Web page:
over heating 97 Oldsmobile van

Old 12-17-09, 01:45 PM
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over heating 97 Oldsmobile van

I have changed the heat sensor and thermostat. The engine still overheats. This has a 3.4 V6. The fans seem to be doing their job. Would bad intake manifold gaskets cause the engine to over heat?
Old 12-17-09, 01:48 PM
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Have you checked the radiator? 12+ yrs is plenty of time to gum up a radiator, especially if it hasn't been cleaned regularly and the proper coolant used.
Old 12-17-09, 05:21 PM
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You mean because you think the engine may be running leaner and hotter?

You did put the thermostat back in so the spring faces the engine, right?

Make sure that especially if your car has AC, that the condensor coils in front of the radiator are not plugged with bugs, cottonwood seeds or whatever (same for radiator fins)

It can also be from insufficient circulation caused by a bad air pocket.....(these can be an ongoing occurance if your engine leaks a little coolant and every time the engine tries to draw coolant back into the engine after the engine cools down, it sucks air in instead. You can find this out by observing what the height of the coolant does when hot and cold in your reservoir. If it never goes up and down and stays in the same place, not matter what, and even gets a hair less day by day or a week later, then you know you have some leak that then also is possibly letting in air.)

The air pocket can also be self-caused by you if you opened up the coolant system in any way, like when you replace a hose, stat, or whatever.

You may have a plug you can unscrew out of the thermostat housing, to allow the air to escape.

Or, it can also be caused...(air bubble and extra heat)... if your head gasket is going out and exhaust gases are entering the coolant system. You can tell by seeing if coolant bubbles in your reservoir a little bit after starting your engine. With a good radiator cap, no air pressure should be entering that reservoir. If it is, that means air being pushed into the coolant under 100+psi is opening up the radiator cap and letting it into the reservoir. Good shops have a meter that detects the presence of exhaust gas in your radiator......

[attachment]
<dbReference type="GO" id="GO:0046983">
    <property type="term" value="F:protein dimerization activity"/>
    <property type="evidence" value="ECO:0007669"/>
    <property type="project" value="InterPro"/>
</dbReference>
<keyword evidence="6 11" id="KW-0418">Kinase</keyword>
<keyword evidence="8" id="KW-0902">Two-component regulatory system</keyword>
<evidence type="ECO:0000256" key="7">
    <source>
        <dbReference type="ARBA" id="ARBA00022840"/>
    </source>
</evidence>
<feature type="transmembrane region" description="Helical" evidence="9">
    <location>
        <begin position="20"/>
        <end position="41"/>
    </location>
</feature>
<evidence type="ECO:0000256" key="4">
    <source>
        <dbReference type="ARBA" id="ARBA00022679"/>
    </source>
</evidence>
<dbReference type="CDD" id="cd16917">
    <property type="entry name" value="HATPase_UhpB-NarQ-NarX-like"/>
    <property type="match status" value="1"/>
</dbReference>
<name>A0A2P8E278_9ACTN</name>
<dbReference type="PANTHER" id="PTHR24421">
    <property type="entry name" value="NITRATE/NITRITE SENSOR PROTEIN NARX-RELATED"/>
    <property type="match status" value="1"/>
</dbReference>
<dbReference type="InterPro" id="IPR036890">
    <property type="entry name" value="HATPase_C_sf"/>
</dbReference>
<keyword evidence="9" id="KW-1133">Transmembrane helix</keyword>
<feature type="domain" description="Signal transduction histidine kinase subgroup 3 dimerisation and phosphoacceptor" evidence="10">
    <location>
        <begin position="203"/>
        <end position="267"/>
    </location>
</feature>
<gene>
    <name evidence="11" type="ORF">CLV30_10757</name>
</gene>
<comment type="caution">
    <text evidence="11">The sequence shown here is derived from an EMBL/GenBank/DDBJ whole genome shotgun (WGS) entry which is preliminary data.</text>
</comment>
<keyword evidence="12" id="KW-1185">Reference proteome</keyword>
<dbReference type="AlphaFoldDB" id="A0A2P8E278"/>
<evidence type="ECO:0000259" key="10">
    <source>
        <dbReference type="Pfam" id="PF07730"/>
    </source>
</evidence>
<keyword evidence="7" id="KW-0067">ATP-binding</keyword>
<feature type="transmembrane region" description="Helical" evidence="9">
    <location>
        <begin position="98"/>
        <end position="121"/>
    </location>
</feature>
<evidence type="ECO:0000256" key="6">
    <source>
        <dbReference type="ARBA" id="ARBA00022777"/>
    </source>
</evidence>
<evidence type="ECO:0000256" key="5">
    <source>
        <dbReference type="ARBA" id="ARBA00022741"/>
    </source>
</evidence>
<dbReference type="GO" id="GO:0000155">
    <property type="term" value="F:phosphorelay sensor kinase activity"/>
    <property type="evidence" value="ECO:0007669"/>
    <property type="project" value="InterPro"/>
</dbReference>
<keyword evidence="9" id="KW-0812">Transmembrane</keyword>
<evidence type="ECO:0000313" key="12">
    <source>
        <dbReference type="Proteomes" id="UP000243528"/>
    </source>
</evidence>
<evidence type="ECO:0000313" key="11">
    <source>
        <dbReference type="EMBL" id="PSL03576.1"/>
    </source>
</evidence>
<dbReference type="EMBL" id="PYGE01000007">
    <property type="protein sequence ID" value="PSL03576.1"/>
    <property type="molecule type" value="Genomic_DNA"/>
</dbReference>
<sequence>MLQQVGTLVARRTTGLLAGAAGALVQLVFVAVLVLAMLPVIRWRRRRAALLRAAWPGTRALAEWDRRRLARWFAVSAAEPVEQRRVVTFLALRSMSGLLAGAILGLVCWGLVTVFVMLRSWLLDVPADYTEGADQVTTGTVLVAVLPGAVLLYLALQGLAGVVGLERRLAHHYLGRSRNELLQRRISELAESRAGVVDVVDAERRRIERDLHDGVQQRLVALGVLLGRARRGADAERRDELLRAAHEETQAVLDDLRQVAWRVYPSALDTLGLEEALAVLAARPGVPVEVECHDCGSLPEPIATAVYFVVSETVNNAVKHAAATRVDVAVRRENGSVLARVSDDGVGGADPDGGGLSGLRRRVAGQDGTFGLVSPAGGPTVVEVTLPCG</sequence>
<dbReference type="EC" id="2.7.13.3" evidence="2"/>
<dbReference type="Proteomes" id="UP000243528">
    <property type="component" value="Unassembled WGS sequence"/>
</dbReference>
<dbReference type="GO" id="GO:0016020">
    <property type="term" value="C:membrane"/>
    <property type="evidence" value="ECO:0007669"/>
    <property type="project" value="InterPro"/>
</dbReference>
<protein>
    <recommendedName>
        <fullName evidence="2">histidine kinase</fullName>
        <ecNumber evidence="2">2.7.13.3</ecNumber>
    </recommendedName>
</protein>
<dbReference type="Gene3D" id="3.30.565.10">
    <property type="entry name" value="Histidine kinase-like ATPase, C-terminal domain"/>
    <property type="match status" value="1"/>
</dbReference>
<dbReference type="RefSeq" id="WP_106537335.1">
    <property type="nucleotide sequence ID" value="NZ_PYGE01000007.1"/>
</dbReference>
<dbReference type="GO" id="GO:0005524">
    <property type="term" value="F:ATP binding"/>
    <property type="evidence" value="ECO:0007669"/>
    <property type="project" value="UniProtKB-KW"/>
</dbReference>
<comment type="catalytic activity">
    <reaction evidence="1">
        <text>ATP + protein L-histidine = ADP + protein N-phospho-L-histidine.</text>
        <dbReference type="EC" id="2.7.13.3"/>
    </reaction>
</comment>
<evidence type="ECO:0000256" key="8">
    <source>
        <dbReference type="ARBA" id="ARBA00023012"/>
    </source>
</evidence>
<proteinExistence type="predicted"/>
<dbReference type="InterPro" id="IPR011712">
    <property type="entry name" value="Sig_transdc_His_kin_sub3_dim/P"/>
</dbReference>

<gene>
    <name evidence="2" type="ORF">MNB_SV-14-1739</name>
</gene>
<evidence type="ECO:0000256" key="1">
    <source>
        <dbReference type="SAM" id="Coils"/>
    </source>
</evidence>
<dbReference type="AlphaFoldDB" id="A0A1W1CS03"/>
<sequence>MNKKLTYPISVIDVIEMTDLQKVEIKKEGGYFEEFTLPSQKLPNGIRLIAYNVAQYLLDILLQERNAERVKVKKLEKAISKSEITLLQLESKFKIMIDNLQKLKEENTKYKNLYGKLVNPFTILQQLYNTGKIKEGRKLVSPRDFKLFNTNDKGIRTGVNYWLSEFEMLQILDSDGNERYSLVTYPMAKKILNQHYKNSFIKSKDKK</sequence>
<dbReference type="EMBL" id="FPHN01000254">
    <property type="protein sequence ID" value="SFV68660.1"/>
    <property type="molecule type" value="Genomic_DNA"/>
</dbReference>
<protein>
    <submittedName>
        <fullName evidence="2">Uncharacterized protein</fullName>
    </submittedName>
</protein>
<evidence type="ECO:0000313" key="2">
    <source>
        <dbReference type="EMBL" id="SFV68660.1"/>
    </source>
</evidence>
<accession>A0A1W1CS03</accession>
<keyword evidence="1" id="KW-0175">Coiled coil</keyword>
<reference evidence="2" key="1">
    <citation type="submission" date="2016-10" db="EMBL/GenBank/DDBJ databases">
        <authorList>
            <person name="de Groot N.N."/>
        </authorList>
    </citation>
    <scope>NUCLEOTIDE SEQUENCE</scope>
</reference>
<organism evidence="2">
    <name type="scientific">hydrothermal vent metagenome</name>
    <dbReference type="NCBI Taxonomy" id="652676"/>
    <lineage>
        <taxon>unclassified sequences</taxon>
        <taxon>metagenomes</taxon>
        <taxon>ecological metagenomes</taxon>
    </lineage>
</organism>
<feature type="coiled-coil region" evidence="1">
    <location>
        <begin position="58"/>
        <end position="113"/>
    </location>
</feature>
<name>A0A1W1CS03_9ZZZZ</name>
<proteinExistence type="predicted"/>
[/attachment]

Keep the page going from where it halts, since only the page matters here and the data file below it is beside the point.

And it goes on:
or collapsed lower hose,....

...... or a slipping belt(but that be too easy, so doubt that is it). You'd probably hear a belt squeal.

If the engine does not overheat when in town, but does out on the highway, that is your clue that coolant is not making it's way in circles around your engine fast enough. Why?Because at highway speeds when you are fighting the head wind, the engine explosions, that generate heat, need to be bigger, and hence cause more internal heat. If engine passages or radiator is gunked or limed up, or if lower hose is collapsing, then if you remove the radiator cap and allow engine to run and stat open, the coolant will not only launch out of the radiator opening when the thermostat first opens, but continue to do so, since it cannot freely circulate. And if it does that, the one positive note is then you know at least that your water pump is working.

Running a garden hose through the radiator to test it may be a deceptive inconclusive test. I'm not sure, but if you have extreme good water pressure and volume, a short piece of 5/8ths garden hose(to reduce frictional loss, and to generate the max amount of gpms) may help to determine something if you disconnect the lower hose and feed it into the top of the radiator, or into the disconnected- at- the- stat upper radiator hose.

Another test might be to plug the lower exit of the radiator and fill the radiator with a measured amount of water. Then get the specs on what a new radiator like yours should hold. If say yours is below a certain volume threshold, it could be concluded then that it is sufficiently plugged.

If your heater still blows out good heat, and if you are ever in a pickle with overheating, your engine may get a little cooler by turning on the heat and blower to max. if need be, say to make it home. And you are getting too hot, then open the window.

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